At a breakfast roundtable on day 2 entitled Building a Low-Carbon Economy, Winners and Losers, the Director of NRDC’s Climate Sector, David Hawkins noted that the glass is half empty stating that “it’s not the rate of increase in clean tech indicating our future, it’s the rate of investments in old tech still coming online.” He added that although China is investing in clean tech, their newly released five year plans still calls for another couple hundred gig watts of coal.
On a panel entitled Will Coal Stay King? Bill Weihl the Green Energy Czar at Google sees the glass half-full as the company looks for ways to invest in energy that creates zero emissions, pushing the the alternative energy market to scale.
The discussion was followed by another panel: Is Green Marketing Still Relevant? Suzanne Shelton, President and CEO of the Shelton Group, remarked that we tend to be tricking ourselves into thinking the glass is half full, further noting that while 63% of consumers want greener products only 20% of the population is actually putting money where their mouth is. Research by the Shelton group has also indicated that 90% of the population say that they have done things to make their habits more sustainable, and 77% of the population say they have changed all of their light bulbs to a green alternative – both not true.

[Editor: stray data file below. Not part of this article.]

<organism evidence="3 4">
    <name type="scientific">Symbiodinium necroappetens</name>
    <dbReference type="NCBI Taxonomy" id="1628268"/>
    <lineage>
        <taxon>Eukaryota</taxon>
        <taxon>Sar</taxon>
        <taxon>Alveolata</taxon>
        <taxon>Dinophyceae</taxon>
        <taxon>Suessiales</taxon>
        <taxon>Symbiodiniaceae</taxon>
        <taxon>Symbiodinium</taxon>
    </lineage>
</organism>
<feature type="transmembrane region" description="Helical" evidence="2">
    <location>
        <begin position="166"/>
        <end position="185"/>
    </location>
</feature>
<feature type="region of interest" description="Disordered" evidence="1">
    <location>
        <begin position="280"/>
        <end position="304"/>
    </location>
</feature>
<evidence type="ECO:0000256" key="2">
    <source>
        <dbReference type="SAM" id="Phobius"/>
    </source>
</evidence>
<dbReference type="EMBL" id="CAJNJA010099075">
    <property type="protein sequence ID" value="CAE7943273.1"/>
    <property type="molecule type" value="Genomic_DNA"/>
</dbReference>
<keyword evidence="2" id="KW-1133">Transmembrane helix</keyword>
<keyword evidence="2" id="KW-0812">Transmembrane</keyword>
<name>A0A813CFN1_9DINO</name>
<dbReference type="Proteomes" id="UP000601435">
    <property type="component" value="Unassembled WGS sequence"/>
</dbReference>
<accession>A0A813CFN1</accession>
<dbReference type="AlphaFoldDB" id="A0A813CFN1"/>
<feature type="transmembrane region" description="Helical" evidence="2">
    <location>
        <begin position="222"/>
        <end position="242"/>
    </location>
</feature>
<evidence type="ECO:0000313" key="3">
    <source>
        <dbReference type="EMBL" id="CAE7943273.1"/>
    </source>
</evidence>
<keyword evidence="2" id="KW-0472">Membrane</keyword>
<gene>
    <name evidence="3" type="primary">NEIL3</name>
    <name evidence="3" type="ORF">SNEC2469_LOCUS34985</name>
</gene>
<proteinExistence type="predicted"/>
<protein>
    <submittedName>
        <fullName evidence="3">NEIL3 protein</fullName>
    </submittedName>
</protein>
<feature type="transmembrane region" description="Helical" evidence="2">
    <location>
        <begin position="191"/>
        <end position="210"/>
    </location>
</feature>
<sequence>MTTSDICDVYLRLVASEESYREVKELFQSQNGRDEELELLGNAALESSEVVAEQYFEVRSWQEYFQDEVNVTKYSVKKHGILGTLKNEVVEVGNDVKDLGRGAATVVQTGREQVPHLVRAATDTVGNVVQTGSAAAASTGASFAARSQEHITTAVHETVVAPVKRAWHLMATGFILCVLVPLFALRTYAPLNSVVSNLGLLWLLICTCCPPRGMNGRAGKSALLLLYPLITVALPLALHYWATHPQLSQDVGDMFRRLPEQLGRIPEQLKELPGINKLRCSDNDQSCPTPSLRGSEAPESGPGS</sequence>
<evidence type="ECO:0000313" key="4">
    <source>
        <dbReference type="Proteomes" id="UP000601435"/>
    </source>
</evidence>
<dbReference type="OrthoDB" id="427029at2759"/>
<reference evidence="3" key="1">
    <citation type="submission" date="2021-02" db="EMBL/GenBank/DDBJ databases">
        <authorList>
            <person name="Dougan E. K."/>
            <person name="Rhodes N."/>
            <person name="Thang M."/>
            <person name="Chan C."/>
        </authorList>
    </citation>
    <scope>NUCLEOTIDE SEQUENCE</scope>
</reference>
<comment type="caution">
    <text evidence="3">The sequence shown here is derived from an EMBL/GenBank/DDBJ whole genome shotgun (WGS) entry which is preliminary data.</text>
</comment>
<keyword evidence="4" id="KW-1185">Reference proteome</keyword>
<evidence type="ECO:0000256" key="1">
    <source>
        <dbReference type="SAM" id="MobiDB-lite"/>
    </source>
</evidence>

Inhabitat favorite William McDonough also made an appearance in multiple discussions over the last two days of the conference. McDonough sees the glass as overflowing, as sees potential in finding ways to deliver good design solutions to the masses. In China, he is working on a way to feed entire communities with wind powered vertical greenhouses and dedicating half of his architectural and design practice to public architecture projects.